Advances in High Energy Physics

Volume 2017 (2017), Article ID 9671816, 24 pages

https://doi.org/10.1155/2017/9671816

## Approximate Solutions of Schrodinger Equation with Some Diatomic Molecular Interactions Using Nikiforov-Uvarov Method

^{1}Theoretical Physics Group, Department of Physics, University of Uyo, Uyo, Nigeria^{2}Theoretical Physics Group, Department of Physics, University of Ibadan, Ibadan, Nigeria

Correspondence should be addressed to Ituen B. Okon

Received 7 February 2017; Revised 24 February 2017; Accepted 19 March 2017; Published 30 May 2017

Academic Editor: Saber Zarrinkamar

Copyright © 2017 Ituen B. Okon et al. This is an open access article distributed under the Creative Commons Attribution License, which permits unrestricted use, distribution, and reproduction in any medium, provided the original work is properly cited. The publication of this article was funded by SCOAP^{3}.

#### Abstract

We used a tool of conventional Nikiforov-Uvarov method to determine bound state solutions of Schrodinger equation with quantum interaction potential called Hulthen-Yukawa inversely quadratic potential (HYIQP). We obtained the energy eigenvalues and the total normalized wave function. We employed Hellmann-Feynman Theorem (HFT) to compute expectation values , , , and for four different diatomic molecules: hydrogen molecule (H_{2}), lithium hydride molecule (LiH), hydrogen chloride molecule (HCl), and carbon (II) oxide molecule. The resulting energy equation reduces to three well-known potentials which are as follows: Hulthen potential, Yukawa potential, and inversely quadratic potential. The bound state energies for Hulthen and Yukawa potentials agree with the result reported in existing literature. We obtained the numerical bound state energies of the expectation values by implementing MATLAB algorithm using experimentally determined spectroscopic constant for the different diatomic molecules. We developed mathematica programming to obtain wave function and probability density plots for different orbital angular quantum number.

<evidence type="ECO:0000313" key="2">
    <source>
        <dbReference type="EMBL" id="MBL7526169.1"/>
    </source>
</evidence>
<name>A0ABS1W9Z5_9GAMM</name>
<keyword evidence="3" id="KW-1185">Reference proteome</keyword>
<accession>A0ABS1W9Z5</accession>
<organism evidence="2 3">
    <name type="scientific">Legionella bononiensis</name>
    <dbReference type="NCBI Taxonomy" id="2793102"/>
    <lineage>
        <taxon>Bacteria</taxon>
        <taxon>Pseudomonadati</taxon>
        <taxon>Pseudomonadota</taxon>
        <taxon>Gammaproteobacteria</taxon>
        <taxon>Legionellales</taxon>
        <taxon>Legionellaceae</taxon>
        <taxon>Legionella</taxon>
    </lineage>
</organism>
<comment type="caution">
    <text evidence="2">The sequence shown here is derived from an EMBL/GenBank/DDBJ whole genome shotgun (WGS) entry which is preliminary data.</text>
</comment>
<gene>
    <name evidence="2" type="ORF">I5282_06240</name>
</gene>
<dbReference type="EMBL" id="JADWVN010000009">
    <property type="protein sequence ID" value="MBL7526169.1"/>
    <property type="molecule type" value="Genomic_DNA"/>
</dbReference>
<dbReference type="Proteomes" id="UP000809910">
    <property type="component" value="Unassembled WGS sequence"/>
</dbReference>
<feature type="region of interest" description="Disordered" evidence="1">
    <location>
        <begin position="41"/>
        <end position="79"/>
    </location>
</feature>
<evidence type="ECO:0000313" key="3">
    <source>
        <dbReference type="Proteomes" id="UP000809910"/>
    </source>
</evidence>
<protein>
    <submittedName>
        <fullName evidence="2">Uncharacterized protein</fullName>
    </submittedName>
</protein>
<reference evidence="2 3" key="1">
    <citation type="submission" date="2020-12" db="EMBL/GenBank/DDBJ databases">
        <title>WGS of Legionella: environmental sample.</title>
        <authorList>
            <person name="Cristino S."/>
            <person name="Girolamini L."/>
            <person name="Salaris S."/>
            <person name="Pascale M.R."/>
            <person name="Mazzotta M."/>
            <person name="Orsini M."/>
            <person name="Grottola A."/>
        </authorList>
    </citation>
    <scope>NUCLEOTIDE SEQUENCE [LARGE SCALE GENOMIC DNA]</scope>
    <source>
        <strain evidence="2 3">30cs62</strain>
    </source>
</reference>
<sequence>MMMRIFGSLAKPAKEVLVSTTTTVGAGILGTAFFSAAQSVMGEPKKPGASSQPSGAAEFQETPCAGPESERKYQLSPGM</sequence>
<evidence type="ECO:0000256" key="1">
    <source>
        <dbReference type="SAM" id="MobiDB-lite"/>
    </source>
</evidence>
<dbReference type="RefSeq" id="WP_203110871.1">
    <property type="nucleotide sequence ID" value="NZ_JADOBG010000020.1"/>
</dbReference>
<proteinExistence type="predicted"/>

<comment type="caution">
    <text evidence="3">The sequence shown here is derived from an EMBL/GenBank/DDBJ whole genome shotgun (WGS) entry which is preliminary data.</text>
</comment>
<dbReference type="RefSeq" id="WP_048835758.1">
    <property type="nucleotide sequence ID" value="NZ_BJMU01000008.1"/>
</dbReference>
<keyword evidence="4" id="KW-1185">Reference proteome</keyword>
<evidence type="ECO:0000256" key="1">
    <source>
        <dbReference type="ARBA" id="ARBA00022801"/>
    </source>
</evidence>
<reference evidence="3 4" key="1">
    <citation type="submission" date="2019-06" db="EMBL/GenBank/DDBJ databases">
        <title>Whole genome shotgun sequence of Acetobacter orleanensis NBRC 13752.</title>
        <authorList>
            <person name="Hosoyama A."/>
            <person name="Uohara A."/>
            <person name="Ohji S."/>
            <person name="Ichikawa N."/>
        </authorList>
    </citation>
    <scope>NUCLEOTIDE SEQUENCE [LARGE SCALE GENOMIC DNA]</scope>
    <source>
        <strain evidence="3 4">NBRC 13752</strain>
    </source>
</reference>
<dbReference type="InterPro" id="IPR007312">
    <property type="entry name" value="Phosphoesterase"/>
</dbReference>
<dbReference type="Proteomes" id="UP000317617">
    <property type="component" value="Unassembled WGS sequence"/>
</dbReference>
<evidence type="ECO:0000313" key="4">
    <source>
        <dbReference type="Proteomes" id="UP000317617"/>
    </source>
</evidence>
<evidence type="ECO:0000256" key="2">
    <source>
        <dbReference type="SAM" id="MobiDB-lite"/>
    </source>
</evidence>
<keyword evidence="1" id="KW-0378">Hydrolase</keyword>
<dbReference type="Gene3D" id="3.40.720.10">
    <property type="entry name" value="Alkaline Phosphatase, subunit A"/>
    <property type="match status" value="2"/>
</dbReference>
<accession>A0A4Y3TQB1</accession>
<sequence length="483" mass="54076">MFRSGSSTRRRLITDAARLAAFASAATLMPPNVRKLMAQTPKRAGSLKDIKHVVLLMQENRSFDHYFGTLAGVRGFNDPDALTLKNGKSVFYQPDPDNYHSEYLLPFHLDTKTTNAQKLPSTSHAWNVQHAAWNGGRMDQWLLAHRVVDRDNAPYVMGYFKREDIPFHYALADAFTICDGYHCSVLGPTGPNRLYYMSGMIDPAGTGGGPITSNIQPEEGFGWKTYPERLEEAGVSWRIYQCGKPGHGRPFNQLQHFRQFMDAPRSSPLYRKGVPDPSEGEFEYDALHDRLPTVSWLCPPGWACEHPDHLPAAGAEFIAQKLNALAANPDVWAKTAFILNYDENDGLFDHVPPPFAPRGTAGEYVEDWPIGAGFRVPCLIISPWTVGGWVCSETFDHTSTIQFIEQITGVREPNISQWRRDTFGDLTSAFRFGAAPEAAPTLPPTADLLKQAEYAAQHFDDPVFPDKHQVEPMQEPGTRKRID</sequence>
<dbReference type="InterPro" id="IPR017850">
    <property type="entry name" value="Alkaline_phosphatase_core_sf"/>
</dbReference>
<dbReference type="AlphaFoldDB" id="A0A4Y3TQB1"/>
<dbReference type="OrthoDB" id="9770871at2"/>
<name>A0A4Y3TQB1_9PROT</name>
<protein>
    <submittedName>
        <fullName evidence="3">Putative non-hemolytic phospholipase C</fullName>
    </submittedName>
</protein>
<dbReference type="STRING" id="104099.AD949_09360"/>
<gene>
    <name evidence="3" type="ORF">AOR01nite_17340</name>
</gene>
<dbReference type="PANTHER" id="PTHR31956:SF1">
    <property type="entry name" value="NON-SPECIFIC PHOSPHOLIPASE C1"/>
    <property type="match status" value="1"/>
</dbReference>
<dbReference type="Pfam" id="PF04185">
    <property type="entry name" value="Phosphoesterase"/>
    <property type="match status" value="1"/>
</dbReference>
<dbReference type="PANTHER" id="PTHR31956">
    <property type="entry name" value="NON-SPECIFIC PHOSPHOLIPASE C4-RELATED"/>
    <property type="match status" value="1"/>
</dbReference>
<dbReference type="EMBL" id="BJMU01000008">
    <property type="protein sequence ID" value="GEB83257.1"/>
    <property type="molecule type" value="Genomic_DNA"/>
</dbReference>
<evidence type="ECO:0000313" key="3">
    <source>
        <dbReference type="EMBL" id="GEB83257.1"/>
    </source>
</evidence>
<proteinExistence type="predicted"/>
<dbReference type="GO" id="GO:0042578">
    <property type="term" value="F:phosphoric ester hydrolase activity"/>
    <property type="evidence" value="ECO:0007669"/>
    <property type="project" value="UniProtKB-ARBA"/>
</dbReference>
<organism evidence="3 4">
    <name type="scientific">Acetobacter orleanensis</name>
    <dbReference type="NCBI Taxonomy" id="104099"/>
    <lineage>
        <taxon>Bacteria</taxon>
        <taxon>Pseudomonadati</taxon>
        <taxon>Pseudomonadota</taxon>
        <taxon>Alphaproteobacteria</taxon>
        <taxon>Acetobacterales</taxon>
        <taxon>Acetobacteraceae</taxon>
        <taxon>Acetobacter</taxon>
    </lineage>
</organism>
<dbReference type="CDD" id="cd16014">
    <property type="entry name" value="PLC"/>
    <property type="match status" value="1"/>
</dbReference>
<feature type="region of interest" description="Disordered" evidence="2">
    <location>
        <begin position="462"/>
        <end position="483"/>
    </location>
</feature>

#### 1. Introduction